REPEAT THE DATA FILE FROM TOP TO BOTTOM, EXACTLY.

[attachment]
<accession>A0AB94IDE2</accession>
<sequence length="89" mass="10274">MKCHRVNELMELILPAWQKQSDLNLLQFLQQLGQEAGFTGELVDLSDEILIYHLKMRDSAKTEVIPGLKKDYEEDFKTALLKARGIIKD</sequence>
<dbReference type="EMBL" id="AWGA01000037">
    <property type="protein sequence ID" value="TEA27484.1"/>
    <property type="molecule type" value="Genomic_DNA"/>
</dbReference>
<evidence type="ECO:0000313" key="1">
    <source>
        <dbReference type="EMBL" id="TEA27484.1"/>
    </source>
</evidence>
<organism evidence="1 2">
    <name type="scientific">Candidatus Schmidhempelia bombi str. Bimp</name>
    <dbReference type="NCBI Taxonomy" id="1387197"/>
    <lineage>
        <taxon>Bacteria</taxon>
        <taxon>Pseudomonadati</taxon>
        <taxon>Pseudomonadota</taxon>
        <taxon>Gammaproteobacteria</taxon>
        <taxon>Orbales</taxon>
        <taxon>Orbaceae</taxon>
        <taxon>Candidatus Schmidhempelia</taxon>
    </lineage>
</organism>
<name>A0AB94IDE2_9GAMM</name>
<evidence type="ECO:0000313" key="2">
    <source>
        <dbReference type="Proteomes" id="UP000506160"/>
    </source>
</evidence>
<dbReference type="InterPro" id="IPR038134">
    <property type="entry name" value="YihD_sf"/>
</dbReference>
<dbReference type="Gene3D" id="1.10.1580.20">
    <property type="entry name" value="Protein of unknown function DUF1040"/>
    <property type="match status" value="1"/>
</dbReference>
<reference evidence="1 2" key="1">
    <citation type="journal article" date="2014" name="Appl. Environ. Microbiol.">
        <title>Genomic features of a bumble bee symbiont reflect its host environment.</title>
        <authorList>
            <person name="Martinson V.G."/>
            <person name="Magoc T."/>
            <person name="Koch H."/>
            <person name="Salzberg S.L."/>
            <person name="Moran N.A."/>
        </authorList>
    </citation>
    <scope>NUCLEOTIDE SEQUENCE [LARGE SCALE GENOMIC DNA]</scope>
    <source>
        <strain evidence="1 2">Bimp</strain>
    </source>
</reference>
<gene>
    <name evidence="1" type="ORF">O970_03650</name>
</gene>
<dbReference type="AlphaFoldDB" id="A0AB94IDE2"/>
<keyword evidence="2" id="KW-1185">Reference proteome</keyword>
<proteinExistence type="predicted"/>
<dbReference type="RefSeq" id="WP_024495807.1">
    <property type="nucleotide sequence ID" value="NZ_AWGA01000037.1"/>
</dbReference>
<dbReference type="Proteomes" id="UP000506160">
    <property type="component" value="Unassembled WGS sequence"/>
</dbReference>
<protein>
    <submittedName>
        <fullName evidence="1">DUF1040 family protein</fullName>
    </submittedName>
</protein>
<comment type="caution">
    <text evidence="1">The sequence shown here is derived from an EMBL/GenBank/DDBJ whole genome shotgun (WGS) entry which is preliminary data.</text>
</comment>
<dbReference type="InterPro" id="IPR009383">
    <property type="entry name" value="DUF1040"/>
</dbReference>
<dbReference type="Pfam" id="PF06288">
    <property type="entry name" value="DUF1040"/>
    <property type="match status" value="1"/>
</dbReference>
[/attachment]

<accession>A0AB94IDE2</accession>
<sequence length="89" mass="10274">MKCHRVNELMELILPAWQKQSDLNLLQFLQQLGQEAGFTGELVDLSDEILIYHLKMRDSAKTEVIPGLKKDYEEDFKTALLKARGIIKD</sequence>
<dbReference type="EMBL" id="AWGA01000037">
    <property type="protein sequence ID" value="TEA27484.1"/>
    <property type="molecule type" value="Genomic_DNA"/>
</dbReference>
<evidence type="ECO:0000313" key="1">
    <source>
        <dbReference type="EMBL" id="TEA27484.1"/>
    </source>
</evidence>
<organism evidence="1 2">
    <name type="scientific">Candidatus Schmidhempelia bombi str. Bimp</name>
    <dbReference type="NCBI Taxonomy" id="1387197"/>
    <lineage>
        <taxon>Bacteria</taxon>
        <taxon>Pseudomonadati</taxon>
        <taxon>Pseudomonadota</taxon>
        <taxon>Gammaproteobacteria</taxon>
        <taxon>Orbales</taxon>
        <taxon>Orbaceae</taxon>
        <taxon>Candidatus Schmidhempelia</taxon>
    </lineage>
</organism>
<name>A0AB94IDE2_9GAMM</name>
<evidence type="ECO:0000313" key="2">
    <source>
        <dbReference type="Proteomes" id="UP000506160"/>
    </source>
</evidence>
<dbReference type="InterPro" id="IPR038134">
    <property type="entry name" value="YihD_sf"/>
</dbReference>
<dbReference type="Gene3D" id="1.10.1580.20">
    <property type="entry name" value="Protein of unknown function DUF1040"/>
    <property type="match status" value="1"/>
</dbReference>
<reference evidence="1 2" key="1">
    <citation type="journal article" date="2014" name="Appl. Environ. Microbiol.">
        <title>Genomic features of a bumble bee symbiont reflect its host environment.</title>
        <authorList>
            <person name="Martinson V.G."/>
            <person name="Magoc T."/>
            <person name="Koch H."/>
            <person name="Salzberg S.L."/>
            <person name="Moran N.A."/>
        </authorList>
    </citation>
    <scope>NUCLEOTIDE SEQUENCE [LARGE SCALE GENOMIC DNA]</scope>
    <source>
        <strain evidence="1 2">Bimp</strain>
    </source>
</reference>
<gene>
    <name evidence="1" type="ORF">O970_03650</name>
</gene>
<dbReference type="AlphaFoldDB" id="A0AB94IDE2"/>
<keyword evidence="2" id="KW-1185">Reference proteome</keyword>
<proteinExistence type="predicted"/>
<dbReference type="RefSeq" id="WP_024495807.1">
    <property type="nucleotide sequence ID" value="NZ_AWGA01000037.1"/>
</dbReference>
<dbReference type="Proteomes" id="UP000506160">
    <property type="component" value="Unassembled WGS sequence"/>
</dbReference>
<protein>
    <submittedName>
        <fullName evidence="1">DUF1040 family protein</fullName>
    </submittedName>
</protein>
<comment type="caution">
    <text evidence="1">The sequence shown here is derived from an EMBL/GenBank/DDBJ whole genome shotgun (WGS) entry which is preliminary data.</text>
</comment>
<dbReference type="InterPro" id="IPR009383">
    <property type="entry name" value="DUF1040"/>
</dbReference>
<dbReference type="Pfam" id="PF06288">
    <property type="entry name" value="DUF1040"/>
    <property type="match status" value="1"/>
</dbReference>